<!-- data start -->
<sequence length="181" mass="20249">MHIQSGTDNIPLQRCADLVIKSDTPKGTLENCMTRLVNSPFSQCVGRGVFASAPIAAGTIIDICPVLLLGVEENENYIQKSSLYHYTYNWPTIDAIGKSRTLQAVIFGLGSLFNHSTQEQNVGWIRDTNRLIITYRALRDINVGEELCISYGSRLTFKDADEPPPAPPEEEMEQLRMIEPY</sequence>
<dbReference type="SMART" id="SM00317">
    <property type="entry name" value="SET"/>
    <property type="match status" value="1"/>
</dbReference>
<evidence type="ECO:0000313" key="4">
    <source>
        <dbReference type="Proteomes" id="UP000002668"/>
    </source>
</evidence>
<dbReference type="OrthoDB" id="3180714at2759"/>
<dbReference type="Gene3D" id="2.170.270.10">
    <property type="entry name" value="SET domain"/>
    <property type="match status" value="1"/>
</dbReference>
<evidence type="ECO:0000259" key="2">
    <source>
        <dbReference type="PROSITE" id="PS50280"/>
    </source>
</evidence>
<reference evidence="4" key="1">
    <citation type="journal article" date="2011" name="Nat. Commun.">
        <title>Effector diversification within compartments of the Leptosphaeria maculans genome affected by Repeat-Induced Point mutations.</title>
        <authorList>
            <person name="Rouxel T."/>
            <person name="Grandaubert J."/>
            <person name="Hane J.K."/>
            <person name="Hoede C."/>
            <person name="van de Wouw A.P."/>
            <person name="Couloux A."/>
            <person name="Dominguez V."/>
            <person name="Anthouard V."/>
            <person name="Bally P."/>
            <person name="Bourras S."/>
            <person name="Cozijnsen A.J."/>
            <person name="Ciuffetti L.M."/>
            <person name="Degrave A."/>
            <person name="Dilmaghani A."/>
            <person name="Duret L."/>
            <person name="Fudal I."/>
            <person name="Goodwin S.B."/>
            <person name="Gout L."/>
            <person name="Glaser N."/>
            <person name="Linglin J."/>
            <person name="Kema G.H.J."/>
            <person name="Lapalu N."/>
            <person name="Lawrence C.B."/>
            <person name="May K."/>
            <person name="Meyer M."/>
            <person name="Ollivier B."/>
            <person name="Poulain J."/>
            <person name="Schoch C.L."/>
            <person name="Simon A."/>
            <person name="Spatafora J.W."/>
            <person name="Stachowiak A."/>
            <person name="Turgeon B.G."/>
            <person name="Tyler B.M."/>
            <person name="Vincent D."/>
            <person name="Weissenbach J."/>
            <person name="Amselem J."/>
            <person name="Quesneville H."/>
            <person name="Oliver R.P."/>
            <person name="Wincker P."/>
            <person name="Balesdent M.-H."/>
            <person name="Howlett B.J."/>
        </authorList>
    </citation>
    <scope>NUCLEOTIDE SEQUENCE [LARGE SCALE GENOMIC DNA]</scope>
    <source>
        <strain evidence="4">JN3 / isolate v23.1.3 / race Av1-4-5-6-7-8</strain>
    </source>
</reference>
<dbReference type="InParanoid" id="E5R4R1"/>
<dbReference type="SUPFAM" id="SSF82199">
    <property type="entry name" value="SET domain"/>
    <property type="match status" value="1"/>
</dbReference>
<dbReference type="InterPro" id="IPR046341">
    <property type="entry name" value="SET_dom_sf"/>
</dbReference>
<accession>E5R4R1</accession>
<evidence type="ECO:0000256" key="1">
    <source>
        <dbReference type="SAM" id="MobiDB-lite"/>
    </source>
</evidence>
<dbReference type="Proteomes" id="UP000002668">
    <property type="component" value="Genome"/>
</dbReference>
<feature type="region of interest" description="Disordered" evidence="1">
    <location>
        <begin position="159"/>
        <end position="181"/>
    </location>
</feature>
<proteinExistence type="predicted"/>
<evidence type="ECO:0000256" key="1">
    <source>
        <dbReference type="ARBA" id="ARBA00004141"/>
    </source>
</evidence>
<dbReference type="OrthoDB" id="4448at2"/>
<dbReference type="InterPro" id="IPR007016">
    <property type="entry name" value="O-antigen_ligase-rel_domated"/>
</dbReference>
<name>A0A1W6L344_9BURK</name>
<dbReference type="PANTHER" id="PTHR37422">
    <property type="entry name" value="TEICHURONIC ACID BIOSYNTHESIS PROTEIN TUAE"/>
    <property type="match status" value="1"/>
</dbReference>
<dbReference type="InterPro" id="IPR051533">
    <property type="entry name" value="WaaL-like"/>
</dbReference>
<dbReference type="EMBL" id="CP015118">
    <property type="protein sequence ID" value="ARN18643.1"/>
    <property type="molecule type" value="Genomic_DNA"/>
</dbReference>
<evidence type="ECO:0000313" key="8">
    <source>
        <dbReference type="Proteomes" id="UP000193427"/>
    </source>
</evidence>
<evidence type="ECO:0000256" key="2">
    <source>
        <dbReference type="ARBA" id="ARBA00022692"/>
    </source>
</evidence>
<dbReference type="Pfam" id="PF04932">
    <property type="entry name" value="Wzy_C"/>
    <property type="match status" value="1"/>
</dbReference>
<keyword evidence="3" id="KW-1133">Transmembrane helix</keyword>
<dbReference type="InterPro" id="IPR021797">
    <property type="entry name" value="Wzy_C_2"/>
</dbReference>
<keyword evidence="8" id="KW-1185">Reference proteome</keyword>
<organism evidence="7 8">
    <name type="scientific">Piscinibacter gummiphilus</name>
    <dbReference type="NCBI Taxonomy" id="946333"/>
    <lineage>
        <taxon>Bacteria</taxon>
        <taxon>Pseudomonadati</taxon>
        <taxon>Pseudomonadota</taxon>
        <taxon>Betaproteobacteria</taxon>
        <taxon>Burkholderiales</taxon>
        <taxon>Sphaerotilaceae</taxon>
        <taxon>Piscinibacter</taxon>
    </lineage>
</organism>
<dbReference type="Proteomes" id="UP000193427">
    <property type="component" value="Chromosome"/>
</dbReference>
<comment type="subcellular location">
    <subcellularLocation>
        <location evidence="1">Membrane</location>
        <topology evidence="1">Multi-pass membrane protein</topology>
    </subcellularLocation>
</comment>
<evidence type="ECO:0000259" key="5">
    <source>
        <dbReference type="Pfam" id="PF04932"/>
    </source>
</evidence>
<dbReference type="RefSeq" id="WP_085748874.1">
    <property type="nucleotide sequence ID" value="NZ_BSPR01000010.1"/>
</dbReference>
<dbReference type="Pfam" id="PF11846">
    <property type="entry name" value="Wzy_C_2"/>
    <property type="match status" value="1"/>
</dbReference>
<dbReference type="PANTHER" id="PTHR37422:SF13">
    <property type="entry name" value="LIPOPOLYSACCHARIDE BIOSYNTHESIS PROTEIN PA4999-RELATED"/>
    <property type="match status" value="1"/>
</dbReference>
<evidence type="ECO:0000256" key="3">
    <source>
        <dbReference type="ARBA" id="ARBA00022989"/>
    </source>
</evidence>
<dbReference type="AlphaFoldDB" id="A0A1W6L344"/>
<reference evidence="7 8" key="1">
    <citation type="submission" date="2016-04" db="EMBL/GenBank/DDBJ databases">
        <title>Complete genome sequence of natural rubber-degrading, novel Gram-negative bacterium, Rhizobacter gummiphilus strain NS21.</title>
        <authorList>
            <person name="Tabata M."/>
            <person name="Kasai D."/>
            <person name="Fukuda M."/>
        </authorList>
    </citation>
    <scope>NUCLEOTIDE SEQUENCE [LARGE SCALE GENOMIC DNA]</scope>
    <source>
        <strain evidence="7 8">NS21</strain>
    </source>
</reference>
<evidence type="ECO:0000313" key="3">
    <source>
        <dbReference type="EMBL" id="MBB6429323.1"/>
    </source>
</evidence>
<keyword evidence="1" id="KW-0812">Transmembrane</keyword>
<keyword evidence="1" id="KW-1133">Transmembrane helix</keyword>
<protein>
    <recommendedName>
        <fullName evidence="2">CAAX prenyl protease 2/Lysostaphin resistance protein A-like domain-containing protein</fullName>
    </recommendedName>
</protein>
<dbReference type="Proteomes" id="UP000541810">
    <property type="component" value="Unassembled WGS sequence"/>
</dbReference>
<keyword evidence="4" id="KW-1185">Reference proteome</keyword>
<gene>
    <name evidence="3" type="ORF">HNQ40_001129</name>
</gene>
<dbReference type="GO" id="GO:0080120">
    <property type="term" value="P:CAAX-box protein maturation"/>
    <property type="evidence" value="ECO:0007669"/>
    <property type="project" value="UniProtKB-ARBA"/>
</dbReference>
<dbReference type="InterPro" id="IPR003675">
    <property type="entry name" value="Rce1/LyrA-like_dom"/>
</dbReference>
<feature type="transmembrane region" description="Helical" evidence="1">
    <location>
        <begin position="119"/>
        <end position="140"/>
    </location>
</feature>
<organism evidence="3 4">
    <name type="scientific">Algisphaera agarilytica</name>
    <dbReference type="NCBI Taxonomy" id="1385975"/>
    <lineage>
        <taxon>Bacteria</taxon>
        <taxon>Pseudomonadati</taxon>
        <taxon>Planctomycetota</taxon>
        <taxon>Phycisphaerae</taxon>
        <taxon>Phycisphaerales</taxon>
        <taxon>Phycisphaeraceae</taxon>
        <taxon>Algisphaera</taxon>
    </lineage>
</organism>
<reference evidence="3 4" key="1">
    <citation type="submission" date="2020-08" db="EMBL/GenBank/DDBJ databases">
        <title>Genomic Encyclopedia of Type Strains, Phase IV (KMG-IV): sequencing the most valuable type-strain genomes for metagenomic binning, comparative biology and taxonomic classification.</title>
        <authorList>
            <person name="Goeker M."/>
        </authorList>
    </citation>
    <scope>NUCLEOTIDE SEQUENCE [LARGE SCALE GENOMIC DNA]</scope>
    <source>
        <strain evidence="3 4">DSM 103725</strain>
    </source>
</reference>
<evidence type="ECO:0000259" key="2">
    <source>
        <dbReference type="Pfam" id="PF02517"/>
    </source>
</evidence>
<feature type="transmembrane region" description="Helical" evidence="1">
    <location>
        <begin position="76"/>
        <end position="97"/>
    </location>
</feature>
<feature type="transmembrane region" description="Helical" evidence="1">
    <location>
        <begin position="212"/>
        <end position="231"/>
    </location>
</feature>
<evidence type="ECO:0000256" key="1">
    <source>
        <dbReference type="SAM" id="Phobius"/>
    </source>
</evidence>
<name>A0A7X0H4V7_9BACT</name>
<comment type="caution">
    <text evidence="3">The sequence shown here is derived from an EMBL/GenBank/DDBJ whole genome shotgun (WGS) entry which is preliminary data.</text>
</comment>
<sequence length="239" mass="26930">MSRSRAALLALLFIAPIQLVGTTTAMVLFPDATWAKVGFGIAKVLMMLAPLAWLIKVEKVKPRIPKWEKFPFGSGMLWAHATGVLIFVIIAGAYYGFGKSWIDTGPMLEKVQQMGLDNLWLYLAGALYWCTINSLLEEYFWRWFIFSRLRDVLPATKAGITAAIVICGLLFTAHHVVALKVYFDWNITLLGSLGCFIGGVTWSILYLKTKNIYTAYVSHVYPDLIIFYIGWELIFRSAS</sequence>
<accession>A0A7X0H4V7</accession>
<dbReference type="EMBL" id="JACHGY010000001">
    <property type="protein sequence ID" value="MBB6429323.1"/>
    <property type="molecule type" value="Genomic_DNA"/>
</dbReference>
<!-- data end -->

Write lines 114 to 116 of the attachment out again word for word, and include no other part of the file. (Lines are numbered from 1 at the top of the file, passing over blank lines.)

<dbReference type="EMBL" id="CP015118">
    <property type="protein sequence ID" value="ARN18643.1"/>
    <property type="molecule type" value="Genomic_DNA"/>